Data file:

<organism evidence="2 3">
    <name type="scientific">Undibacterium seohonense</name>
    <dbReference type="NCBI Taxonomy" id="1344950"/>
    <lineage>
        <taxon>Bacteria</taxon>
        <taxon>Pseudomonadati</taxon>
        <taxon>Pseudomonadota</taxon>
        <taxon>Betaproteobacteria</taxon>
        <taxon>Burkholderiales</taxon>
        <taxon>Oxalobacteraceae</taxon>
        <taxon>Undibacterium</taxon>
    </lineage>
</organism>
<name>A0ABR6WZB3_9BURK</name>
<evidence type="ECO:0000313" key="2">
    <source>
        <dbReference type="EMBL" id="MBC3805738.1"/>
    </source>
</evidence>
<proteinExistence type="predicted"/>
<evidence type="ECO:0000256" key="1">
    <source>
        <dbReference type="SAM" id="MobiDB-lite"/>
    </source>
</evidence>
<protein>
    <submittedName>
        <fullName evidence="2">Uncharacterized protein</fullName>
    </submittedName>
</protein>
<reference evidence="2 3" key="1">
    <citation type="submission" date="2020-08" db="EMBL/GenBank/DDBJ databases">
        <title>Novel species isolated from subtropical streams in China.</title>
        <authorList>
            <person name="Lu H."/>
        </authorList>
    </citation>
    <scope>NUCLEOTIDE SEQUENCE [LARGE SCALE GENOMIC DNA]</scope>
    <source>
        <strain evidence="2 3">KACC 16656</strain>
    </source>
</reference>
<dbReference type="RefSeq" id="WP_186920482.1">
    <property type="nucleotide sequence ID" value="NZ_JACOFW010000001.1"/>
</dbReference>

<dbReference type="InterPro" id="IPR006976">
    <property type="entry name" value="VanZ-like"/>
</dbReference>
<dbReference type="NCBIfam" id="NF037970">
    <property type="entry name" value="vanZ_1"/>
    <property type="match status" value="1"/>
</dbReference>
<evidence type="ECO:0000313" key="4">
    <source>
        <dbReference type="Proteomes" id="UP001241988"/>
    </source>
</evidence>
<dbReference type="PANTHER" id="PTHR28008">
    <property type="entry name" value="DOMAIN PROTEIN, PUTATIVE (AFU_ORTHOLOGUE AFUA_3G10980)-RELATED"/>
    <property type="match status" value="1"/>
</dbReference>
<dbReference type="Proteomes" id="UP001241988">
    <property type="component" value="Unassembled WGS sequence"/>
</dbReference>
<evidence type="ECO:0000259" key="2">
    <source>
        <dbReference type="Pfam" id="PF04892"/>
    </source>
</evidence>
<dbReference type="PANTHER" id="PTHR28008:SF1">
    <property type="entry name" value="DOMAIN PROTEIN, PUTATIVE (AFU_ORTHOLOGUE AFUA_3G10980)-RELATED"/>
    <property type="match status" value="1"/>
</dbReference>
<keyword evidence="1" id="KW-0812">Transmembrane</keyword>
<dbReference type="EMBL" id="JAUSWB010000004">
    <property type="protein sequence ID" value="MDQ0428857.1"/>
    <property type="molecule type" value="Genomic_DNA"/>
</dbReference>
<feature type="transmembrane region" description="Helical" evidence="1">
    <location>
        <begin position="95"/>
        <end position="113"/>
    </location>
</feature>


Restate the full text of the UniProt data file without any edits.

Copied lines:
<organism evidence="2 3">
    <name type="scientific">Undibacterium seohonense</name>
    <dbReference type="NCBI Taxonomy" id="1344950"/>
    <lineage>
        <taxon>Bacteria</taxon>
        <taxon>Pseudomonadati</taxon>
        <taxon>Pseudomonadota</taxon>
        <taxon>Betaproteobacteria</taxon>
        <taxon>Burkholderiales</taxon>
        <taxon>Oxalobacteraceae</taxon>
        <taxon>Undibacterium</taxon>
    </lineage>
</organism>
<name>A0ABR6WZB3_9BURK</name>
<evidence type="ECO:0000313" key="2">
    <source>
        <dbReference type="EMBL" id="MBC3805738.1"/>
    </source>
</evidence>
<proteinExistence type="predicted"/>
<evidence type="ECO:0000256" key="1">
    <source>
        <dbReference type="SAM" id="MobiDB-lite"/>
    </source>
</evidence>
<protein>
    <submittedName>
        <fullName evidence="2">Uncharacterized protein</fullName>
    </submittedName>
</protein>
<reference evidence="2 3" key="1">
    <citation type="submission" date="2020-08" db="EMBL/GenBank/DDBJ databases">
        <title>Novel species isolated from subtropical streams in China.</title>
        <authorList>
            <person name="Lu H."/>
        </authorList>
    </citation>
    <scope>NUCLEOTIDE SEQUENCE [LARGE SCALE GENOMIC DNA]</scope>
    <source>
        <strain evidence="2 3">KACC 16656</strain>
    </source>
</reference>
<dbReference type="RefSeq" id="WP_186920482.1">
    <property type="nucleotide sequence ID" value="NZ_JACOFW010000001.1"/>
</dbReference>

<dbReference type="InterPro" id="IPR006976">
    <property type="entry name" value="VanZ-like"/>
</dbReference>
<dbReference type="NCBIfam" id="NF037970">
    <property type="entry name" value="vanZ_1"/>
    <property type="match status" value="1"/>
</dbReference>
<evidence type="ECO:0000313" key="4">
    <source>
        <dbReference type="Proteomes" id="UP001241988"/>
    </source>
</evidence>
<dbReference type="PANTHER" id="PTHR28008">
    <property type="entry name" value="DOMAIN PROTEIN, PUTATIVE (AFU_ORTHOLOGUE AFUA_3G10980)-RELATED"/>
    <property type="match status" value="1"/>
</dbReference>
<dbReference type="Proteomes" id="UP001241988">
    <property type="component" value="Unassembled WGS sequence"/>
</dbReference>
<evidence type="ECO:0000259" key="2">
    <source>
        <dbReference type="Pfam" id="PF04892"/>
    </source>
</evidence>
<dbReference type="PANTHER" id="PTHR28008:SF1">
    <property type="entry name" value="DOMAIN PROTEIN, PUTATIVE (AFU_ORTHOLOGUE AFUA_3G10980)-RELATED"/>
    <property type="match status" value="1"/>
</dbReference>
<keyword evidence="1" id="KW-0812">Transmembrane</keyword>
<dbReference type="EMBL" id="JAUSWB010000004">
    <property type="protein sequence ID" value="MDQ0428857.1"/>
    <property type="molecule type" value="Genomic_DNA"/>
</dbReference>
<feature type="transmembrane region" description="Helical" evidence="1">
    <location>
        <begin position="95"/>
        <end position="113"/>
    </location>
</feature>